Whether or not you donate, please, please, please pass the link on!  Please help us spread the word!  The more views and the more times the Indiegogo share tools are utilized on the site, the higher our "gogofactor" and the more visible our campaign is on the site.   Thank you so much!  


A disclaimer for AWAA families.  For obvious ethical reasons AWAA can in no way be connected to this fundraising.  Please do not post this link on the AWAA Facebook group or YahooGroups.  

 
 
I am not going to lie, there are few things in this world that I enjoy more than a good donation collection.  I think it's the thrill of knowing that right now I have a few pair of shoes set aside in the garage, but just by asking, with your help, we can fill an entire suitcase with shoes in no time.  


There is always a little bit of fear with these posts that no one will respond.  That I'll put myself out there and no one will help me.  But I have never, ever been disappointed with the response.  Every single time we've asked for donations, we've been blown away by what we've received.  It is just so exciting to be a part of it.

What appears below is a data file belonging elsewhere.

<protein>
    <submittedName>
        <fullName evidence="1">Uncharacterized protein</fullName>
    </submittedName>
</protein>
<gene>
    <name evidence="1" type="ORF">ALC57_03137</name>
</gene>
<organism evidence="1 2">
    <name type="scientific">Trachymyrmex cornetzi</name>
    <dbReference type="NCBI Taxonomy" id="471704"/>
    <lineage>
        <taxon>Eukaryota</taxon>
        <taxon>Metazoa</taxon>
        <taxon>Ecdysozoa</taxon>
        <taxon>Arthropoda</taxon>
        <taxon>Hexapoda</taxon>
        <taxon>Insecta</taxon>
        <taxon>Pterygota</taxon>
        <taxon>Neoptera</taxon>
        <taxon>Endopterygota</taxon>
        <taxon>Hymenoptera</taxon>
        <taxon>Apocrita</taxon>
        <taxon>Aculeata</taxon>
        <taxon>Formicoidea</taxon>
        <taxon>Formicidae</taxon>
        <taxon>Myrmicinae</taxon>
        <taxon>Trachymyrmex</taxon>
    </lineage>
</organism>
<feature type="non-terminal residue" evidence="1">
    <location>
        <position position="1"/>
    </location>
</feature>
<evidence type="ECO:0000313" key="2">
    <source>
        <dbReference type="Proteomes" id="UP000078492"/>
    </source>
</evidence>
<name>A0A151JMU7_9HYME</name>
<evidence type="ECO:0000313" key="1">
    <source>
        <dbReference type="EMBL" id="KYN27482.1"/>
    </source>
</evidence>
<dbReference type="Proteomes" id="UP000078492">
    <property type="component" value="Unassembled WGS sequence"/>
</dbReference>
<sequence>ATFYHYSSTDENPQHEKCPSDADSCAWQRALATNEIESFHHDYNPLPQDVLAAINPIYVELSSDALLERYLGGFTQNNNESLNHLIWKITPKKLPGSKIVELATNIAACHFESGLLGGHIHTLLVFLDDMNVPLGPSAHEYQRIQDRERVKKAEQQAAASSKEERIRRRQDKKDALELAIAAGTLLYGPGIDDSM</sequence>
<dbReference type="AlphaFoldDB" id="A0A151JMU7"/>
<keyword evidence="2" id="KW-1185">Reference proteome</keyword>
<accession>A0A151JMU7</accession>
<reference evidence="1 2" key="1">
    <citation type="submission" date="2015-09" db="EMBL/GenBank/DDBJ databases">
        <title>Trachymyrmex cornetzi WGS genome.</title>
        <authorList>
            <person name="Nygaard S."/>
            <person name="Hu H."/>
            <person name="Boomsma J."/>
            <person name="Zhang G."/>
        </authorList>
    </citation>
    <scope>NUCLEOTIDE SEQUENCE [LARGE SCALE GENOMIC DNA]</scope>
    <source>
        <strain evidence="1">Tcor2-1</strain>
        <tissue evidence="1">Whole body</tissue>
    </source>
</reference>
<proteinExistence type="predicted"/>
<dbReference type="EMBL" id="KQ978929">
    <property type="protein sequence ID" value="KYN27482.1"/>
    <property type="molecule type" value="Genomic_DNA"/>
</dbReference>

Bring Love In needs shoes for their children.  They asked for help on their blog this week and this is right up our alley.  The Larsen family is willing to take the shoes with them on their court trip.


What we need from everyone else are new or like-new durable shoes for children 5 - 12 years old.  We're looking for closed-toe tennis shoe type shoes.  Do you have something in your closet?  Can you spare a few dollars to buy a new pair?


"If a brother or sister is without clothing and in need of daily food, and one of you says to them, “Go in peace, be warmed and be filled,” and yet you do not give them what is necessary for their body, what use is that?" -James 2:15-16


The Larsens don't have a court date yet, but expect to travel in December or January.  So for now let's say we need the shoes by Sunday, December 9th.
 
 
October update pictures of the mother we sponsor in Dessie, Ethiopia.